This Tuesday, Apple announced the launch of a new Apple Watch, the Apple Watch Pride Edition, to celebrate LGBTQ+ Pride Month this June. The new watch consists of a Pride Edition Sport Band with a matching watch face and iOS wallpaper.
The design, as described on Apple’s website, “integrates a joyful rainbow of geometric shapes on a white base […] No two bands are exactly alike, reflecting the individuality of all members of the LGBTQ+ community.” Included on the design are the original pride flag rainbow colours and five others: black and brown to symbolise both the Black and Latin communities and those who have passed away from or are living with HIV/AIDS, and light blue, pink and white as the colours of the transgender and nonbinary pride flag.
Apple writes that “through these efforts, Apple supports and brings awareness to LGBTQ+ advocacy organizations that are working to bring about positive change,” mentioning groups like the Equality Federation Institute, “an advocacy accelerator that is building a network of state-based LGBTQ+ advocacy organizations in the U.S.; GLSEN, an education group working to end anti-queer discrimination, harassment, and bullying; and the National Center for Transgender Equality as some of the specific organizations that they continue to support.
This design will be the 8th Pride band released by Apple. The first, distributed to Apple employees taking part in San Francisco’s pride parade on 26 June 2016, was unveiled a full year before the Apple Watch was released on sale to the public. Its design consisted of a simple pride flag-coloured nylon wristband. A new Pride Edition watch has been released every year since, continuing the company’s history of LGBTQ+ advocacy, elsewhere seen in their (PRODUCT)RED accessories and devices that have raised over quarter of a billion dollars in the fight to end AIDS.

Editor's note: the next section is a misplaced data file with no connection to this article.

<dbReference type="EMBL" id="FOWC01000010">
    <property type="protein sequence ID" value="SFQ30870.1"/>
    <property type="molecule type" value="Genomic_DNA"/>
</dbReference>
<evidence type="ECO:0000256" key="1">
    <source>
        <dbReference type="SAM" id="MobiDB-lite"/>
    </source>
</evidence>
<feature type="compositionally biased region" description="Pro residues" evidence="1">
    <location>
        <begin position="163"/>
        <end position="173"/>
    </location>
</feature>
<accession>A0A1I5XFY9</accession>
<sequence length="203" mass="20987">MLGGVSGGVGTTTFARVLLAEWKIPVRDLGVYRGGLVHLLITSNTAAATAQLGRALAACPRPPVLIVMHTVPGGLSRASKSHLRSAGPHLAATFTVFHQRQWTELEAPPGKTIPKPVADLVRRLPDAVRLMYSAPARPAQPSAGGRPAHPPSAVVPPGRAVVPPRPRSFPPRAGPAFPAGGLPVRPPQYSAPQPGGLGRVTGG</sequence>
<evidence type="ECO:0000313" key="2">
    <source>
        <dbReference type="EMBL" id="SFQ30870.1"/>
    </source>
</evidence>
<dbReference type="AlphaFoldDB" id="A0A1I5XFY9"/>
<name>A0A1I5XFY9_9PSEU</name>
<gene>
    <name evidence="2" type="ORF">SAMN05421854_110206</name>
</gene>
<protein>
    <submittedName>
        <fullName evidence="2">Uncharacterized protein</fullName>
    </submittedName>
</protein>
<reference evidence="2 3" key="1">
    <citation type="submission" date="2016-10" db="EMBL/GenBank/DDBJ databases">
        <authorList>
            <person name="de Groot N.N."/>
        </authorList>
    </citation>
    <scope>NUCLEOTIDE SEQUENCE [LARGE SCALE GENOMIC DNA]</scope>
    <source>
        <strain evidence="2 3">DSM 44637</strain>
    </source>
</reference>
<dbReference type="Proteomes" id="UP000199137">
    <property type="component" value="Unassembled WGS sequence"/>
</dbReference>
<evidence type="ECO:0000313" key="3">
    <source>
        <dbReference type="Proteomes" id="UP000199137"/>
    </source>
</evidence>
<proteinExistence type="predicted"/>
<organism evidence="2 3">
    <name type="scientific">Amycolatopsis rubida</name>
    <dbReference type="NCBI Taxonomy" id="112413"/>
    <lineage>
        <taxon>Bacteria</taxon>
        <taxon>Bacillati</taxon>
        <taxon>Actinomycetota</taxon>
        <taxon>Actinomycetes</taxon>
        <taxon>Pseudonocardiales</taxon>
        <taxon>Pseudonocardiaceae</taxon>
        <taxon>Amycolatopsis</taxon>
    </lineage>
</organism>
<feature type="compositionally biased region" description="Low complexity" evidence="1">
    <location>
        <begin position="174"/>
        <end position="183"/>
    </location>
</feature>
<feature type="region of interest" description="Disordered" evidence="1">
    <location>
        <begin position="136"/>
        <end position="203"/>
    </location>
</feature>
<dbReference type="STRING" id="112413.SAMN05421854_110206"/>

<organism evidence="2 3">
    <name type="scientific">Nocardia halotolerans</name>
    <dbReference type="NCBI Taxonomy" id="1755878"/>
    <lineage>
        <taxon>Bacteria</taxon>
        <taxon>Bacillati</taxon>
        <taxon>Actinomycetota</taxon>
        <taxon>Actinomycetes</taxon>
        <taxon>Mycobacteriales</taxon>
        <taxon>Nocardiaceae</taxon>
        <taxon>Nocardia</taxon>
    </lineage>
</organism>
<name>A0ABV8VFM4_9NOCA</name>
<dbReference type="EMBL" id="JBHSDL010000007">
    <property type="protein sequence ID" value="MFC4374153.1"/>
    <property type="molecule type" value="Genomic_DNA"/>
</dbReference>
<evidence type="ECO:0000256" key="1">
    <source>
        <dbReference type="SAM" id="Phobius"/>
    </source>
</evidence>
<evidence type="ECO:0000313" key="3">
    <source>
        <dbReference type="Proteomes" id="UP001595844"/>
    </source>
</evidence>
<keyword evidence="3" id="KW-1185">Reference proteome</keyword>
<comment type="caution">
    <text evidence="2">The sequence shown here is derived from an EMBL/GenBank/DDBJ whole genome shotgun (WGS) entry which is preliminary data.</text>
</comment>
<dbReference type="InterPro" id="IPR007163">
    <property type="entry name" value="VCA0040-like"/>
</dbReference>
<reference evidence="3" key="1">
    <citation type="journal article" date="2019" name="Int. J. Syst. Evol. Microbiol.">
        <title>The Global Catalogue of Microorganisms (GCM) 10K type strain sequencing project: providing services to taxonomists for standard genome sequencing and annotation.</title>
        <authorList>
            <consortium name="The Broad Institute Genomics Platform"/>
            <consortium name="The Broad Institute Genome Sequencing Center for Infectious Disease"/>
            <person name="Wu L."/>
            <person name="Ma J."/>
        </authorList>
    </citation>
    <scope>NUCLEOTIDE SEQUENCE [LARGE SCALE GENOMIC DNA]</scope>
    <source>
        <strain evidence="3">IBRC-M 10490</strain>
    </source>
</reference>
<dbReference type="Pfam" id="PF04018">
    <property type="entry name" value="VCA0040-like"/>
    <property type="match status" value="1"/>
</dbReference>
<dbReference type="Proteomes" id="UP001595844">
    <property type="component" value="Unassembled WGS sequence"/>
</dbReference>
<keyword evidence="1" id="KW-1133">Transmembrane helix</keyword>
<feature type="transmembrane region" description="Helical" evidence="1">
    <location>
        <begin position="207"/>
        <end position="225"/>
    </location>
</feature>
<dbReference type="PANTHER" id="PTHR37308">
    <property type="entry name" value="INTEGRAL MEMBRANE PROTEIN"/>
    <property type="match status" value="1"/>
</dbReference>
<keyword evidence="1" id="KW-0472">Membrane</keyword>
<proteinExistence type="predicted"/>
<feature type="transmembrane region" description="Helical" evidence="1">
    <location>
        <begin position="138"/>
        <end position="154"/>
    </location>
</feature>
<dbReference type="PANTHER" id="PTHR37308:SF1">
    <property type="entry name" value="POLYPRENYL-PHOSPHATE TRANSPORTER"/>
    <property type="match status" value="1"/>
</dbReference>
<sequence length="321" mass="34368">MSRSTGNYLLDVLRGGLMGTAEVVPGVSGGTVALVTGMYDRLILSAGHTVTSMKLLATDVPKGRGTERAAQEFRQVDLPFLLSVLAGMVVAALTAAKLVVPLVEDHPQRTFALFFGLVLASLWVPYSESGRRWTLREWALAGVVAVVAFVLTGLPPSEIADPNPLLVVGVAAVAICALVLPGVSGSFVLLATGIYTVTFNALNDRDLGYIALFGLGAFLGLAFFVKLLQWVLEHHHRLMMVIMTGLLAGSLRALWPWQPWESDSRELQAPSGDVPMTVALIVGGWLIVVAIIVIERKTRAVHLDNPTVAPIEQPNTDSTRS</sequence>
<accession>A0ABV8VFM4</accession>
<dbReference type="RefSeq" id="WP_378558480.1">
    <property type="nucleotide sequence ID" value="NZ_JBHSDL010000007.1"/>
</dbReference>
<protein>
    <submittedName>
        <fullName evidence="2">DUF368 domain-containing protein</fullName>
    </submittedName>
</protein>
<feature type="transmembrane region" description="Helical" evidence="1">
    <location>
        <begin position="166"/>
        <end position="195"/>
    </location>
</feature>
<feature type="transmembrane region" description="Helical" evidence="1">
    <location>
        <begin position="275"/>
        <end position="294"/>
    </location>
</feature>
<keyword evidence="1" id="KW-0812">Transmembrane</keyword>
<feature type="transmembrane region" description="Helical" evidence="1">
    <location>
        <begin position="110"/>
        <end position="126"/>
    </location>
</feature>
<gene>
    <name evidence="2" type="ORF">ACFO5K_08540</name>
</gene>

Apple CEO Tim Cook, described by POLITICO as “[America’s] most visible gay executive,” has long used his position to advance LGBTQ+ causes. He publicly came out in a now-famous editorial for Bloomberg Business in which he wrote that “I’m proud to be gay, and I consider being gay among the greatest gifts God has given me […] We pave the sunlit path toward justice together, brick by brick. This is my brick.” Such activism has led to recent clashes with Republican lawmakers in the U.S. as a new wave of legislation targeting LGBTQ+ individuals is introduced nationwide as Apple uses its assets to try and crush harmful legislation, including against Iowa’s bill seeking to ban transgender girls from participation in girls’ K-12 or collegiate sports. Democratic Arizona state Rep. César Chávez praised the company, saying that “Apple has been an incredible partner for the LGBTQ community.”
Nonetheless, some have remained sceptical of Apple’s position, with LGBTQ+ apps remaining censored by Apple’s app store and developers in 152 countries worldwide. “Apple has such restrictive and monopolistic app store policies, it creates a convenient chokepoint for authoritarianism and discrimination,” said Evan Greer, director of Fight for the Future. “That’s how I evaluate a company — they can wave the rainbow flag all they want but at the end of the day, Apple is conducting itself in a manner that’s harming my community.”
The 2023 Apple Pride Edition Sport Band goes on sale May 24 and will cost $49.
Reported by Jude Jones
Jude Jones is social media manager and staff writer at Gay45. He is also an undergraduate student at the University of Cambridge researching the literary, visual, and academic cultures of HIV/AIDS in Britain, France, and the USA.